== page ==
Writing something down makes you think about it in a different sort of way. It makes you focus and define your thoughts. These notes can also provide a great basis for papers you write later. I don’t require very many or very long papers in my classes. Instead, these notes and quizzes make up the bulk of the writing you will do. Think of them as a massive take-home final exam that you’re writing a bit at a time: all open book!
Won’t these guides inhibit discussion? They seem to foreclose some interpretations and privilege others.
To some degree this is true. While I hope fewer off-the-wall misreadings will occur, original readings are not required in the same way as in traditional classes. However, original thinkers seem to find it possible to offer their own readings, especially when they have mine to bounce them off of.
But what if I think some of what the guides say is just wrong?
No problem. Disagree. I change the contents of the guides in response to student comments all the time. These are not meant to be authoritative. They’re just one professor’s take based on his experience teaching these texts over the years. I not only welcome correction; I encourage it. Send corrections or suggestions to paulbrians@gmail.com.
But won’t students be inhibited about disagreeing with you if they know your opinion ahead of time?
Not in my experience. In fact, students are able to ponder my opinions ahead of time, plot out their disagreements, and prepare to disagree. We have cut way down on the incidence of students being surprised and embarrassed in class when I disagree with them. By exposing my views first, I lower the risk for students rather than raising it. Discussions are far more lively now than before I started using the guides, and I’ve changed my own readings several times on the basis of student insights.
Aren’t these a kind of amateur Cliff’s Notes or Masterplots that students can use as substitutes for really reading the texts?
Judge for yourself. I don’t think so. I try to provide information that isn’t obvious; but to do well on the quizzes, you have to do your own reading.
I’m not one of your students. How can I use these guides?
Actually, it’s people like you who I hope will become the main users for this Web version of my study guides. Use them as a set of notes to help you understand what you are reading. Ignore any parts you find uninteresting or unhelpful. But non-WSU students need to be aware that if you copy these notes and turn them in it will be quite easy for any teacher to track down the source of your plagiarism, thanks to the excellent searching tools of the Web.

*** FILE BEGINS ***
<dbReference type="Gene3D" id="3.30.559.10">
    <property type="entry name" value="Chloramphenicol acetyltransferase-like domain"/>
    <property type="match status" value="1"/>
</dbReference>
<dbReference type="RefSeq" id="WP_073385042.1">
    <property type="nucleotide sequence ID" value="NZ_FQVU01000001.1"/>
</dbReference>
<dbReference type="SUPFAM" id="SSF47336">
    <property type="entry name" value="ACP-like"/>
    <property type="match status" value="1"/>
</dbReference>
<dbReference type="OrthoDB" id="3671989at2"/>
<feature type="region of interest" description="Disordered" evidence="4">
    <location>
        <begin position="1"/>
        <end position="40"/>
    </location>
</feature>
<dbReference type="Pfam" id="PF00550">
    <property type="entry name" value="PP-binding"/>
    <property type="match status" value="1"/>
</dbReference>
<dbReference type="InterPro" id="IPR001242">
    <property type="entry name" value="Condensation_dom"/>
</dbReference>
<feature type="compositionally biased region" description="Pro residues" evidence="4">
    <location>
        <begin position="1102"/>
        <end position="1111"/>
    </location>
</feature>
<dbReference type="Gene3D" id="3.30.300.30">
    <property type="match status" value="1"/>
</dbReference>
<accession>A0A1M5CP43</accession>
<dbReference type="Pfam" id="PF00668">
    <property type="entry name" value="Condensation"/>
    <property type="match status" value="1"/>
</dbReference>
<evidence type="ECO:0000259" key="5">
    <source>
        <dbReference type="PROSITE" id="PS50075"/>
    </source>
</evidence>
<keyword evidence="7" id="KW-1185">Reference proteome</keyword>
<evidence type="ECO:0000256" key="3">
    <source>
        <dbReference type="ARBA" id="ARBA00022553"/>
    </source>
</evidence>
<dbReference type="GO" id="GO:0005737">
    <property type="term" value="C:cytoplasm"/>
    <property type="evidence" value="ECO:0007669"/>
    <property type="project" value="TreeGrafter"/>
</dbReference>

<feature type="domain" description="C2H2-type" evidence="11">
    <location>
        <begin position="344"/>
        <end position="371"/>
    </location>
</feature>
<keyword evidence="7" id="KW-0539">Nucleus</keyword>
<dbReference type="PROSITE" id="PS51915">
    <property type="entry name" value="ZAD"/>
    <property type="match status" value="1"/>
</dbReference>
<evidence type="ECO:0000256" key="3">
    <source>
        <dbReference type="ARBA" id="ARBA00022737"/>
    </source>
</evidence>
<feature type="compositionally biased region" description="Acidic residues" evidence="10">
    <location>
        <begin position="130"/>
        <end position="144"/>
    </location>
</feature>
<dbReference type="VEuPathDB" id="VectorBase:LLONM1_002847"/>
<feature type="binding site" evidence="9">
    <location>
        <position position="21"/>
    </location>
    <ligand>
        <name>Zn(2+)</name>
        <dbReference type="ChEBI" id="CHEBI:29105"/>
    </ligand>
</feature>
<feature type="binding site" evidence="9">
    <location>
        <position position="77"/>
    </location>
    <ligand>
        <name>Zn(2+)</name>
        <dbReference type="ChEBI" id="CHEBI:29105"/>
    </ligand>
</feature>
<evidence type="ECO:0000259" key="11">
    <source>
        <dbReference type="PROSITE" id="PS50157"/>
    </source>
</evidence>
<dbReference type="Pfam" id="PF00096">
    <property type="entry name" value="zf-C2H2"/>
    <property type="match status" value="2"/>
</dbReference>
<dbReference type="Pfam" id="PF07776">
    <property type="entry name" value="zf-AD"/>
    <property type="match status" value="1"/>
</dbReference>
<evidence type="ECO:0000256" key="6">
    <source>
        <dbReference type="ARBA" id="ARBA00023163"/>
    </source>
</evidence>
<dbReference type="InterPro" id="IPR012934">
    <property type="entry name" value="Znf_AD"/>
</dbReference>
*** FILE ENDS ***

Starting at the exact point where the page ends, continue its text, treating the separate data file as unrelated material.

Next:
I’m a teacher. Can I reproduce these for my students?
Sure, so long as you aren’t printing them in a published book. Edit them, excerpt them, so long as you cite me as the source on your copies. Permission is granted for such use to nonprofit users only. If you have handouts of your own that you think are useful or interesting, send me a copy, or put them on the Web and send me the URL. I’d like to see a clearing house of classroom handouts where we could all share the fruits of each others’ labors. Why do we all have to reinvent the wheel? Send your ideas and contributions to me if you wish, but read: my FAQ first.

Paul Brians’ Study Guides FAQs

I originally created these study guides for the use of my students at Washington State University, but I am happy that they have become popular with thousands of others. However, because they have become so popular, I cannot deal with all of the e-mail that comes my way concerning them. If you are about to write me about a study guide, please read through the following first.

May I have permission to reprint one of your study guides?
I routinely grant permission for such reproduction if it is done for a nonprofit educational purpose, but I like to be notified. Drop me an e-mail if you do this, please. Reproductions should include the URL of the original (omitting the outdated “:8080” string that many people are still using, please) and cite me as author. Commercial publishers should write me to negotiate reprint rights.
May I create a mirror of one of your study guides?